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J Appl Physiol (1985). 1998 Jan;84(1):207-14.

A role for gastrointestinal endotoxins in enhancement of heat tolerance by physical fitness.

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School of Physiology and Pharmacology, University of New South Wales, Sydney, Australia.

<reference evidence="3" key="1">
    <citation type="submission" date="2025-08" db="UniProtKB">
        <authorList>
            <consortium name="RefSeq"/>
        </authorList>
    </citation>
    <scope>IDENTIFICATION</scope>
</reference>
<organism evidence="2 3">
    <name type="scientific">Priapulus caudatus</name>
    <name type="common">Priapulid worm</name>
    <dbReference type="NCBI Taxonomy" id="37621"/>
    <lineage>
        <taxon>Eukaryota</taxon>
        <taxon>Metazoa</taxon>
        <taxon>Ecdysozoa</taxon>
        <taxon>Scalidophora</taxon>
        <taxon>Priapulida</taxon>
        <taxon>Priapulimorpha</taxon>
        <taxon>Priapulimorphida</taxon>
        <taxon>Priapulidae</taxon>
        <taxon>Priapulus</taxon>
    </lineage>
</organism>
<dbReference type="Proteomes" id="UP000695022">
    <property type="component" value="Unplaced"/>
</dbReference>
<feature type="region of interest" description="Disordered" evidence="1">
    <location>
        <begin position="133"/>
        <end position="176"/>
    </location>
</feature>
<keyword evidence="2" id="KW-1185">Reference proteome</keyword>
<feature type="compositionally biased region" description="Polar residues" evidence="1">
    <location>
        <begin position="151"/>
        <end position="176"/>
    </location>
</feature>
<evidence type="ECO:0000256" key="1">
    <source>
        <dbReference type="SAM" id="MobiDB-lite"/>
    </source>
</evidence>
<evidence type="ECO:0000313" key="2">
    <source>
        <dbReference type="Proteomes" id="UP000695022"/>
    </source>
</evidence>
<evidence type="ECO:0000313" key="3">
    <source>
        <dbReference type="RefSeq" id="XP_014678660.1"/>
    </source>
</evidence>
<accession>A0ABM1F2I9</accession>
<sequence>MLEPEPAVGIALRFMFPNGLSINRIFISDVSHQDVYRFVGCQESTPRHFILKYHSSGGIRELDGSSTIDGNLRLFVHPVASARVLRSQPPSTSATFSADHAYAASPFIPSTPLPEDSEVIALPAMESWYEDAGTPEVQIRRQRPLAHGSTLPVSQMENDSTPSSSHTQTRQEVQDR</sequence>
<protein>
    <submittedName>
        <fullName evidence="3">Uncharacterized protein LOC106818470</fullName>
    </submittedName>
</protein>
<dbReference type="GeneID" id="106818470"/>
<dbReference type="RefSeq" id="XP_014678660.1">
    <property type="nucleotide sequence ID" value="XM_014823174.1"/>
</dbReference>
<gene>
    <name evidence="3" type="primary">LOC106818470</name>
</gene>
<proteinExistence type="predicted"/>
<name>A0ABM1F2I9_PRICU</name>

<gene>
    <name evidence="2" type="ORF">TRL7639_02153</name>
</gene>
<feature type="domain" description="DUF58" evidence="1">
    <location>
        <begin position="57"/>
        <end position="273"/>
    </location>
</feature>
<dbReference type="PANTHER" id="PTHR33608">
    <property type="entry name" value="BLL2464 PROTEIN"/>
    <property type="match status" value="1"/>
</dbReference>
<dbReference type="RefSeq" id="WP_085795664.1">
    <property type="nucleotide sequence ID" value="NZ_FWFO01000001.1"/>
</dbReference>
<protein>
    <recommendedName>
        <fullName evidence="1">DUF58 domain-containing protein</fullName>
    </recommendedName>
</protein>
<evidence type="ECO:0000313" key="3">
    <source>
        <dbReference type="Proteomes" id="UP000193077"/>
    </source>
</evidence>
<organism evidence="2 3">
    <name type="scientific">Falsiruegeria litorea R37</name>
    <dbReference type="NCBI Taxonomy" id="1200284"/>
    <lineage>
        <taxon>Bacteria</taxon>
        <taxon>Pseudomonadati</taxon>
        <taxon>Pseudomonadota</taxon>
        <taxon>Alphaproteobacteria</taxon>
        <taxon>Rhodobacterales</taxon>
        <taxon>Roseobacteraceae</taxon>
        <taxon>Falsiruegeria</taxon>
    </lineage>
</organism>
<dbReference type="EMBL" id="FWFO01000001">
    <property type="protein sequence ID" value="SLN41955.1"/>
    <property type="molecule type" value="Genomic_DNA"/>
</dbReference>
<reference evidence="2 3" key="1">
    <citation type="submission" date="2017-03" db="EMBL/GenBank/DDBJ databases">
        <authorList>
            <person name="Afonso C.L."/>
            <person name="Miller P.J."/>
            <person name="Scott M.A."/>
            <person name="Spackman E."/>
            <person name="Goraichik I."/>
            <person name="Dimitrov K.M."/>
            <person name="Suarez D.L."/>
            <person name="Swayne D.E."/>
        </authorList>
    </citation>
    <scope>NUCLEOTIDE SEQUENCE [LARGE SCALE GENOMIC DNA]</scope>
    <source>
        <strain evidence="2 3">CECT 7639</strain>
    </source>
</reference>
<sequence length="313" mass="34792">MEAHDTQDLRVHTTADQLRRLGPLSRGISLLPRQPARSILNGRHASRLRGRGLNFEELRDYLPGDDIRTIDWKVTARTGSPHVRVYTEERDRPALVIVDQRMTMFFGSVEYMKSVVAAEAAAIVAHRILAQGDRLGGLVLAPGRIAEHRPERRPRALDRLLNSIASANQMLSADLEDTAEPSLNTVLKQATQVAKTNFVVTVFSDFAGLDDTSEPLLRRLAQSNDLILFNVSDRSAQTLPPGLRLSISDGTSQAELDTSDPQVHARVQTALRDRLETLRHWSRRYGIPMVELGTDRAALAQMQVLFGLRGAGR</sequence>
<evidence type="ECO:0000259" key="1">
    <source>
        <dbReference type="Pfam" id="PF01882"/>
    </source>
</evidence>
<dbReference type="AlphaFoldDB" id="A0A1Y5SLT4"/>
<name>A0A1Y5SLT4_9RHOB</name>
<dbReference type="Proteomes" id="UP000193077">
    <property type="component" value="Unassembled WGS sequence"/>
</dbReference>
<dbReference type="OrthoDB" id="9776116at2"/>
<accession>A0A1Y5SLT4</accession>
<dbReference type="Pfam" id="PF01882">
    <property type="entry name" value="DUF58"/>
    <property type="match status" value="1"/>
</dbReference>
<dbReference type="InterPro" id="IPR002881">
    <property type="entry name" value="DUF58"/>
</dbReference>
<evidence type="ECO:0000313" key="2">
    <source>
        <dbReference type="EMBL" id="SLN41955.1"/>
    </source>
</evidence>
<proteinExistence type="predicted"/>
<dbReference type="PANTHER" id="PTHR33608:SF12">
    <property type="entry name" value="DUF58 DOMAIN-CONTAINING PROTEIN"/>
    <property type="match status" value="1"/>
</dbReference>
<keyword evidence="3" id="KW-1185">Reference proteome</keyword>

To further elucidate mechanisms underlying the higher heat tolerance of physically fit compared with sedentary people, we have investigated the possibility that endotoxins (of gastrointestinal origin) act, as in the normal development of fever, to raise body temperature and therefore reduce heat tolerance. In an initial series of experiments, five physically fit and four sedentary sheep were exposed twice at rest to an environment of 42/35 degrees C (dry/wet bulb temperature). When animals were given normal saline i.v., rectal temperature (Tre) rose at a significantly higher rate in sedentary than in fit animals; this confirms that heat tolerance is improved by physical fitness. Treatment with i.v. indomethacin did not affect the rate of rise of Tre in fit animals. In sedentary animals, however, Tre was lowered to approximate that of fit animals. Because indomethacin blocks prostaglandin pathways involved in endotoxin-induced fever, the indomethacin-induced improvement of heat tolerance of sedentary but not fit animals supports the contention that endotoxins play a role in determining that difference in heat tolerance. In a second series of experiments, quantitative cardiovascular measurements were made by using radioactive microspheres. Under normothermic conditions, blood flows in the brain, ileum, and diaphragm were higher in fit than in sedentary animals. During hyperthermia up to Tre of 42 degrees C (in a 42/39 degrees C environment), fit compared with sedentary animals exhibited 1) a greater increase in cardiac output, 2) an increase in blood flow through arteriovenous anastomoses to higher and better maintained levels, 3) less reduction in blood flow to the ileum, and 4) greater increase in blood flows to the myocardium, turbinates, nasal mucosa, and respiratory muscles. Endotoxins are likely to come from the gut lumen, because reduction of gut blood flow forms part of the normal response to heat stress. We suggest that improvement of heat tolerance by physical fitness is caused by a greater cardiovascular capacity that permits not only greater perfusion of heat-loss tissues but the maintenance of a better gastrointestinal tract blood supply, thereby better maintaining the normal barrier to movement of endotoxins from gut lumen to plasma. Sedentary people, with their lower cardiovascular capacity, redistribute more blood flow away from the gut during environmentally induced hyperthermia, thus allowing endotoxin-induced fever to aggravate hyperthermia.

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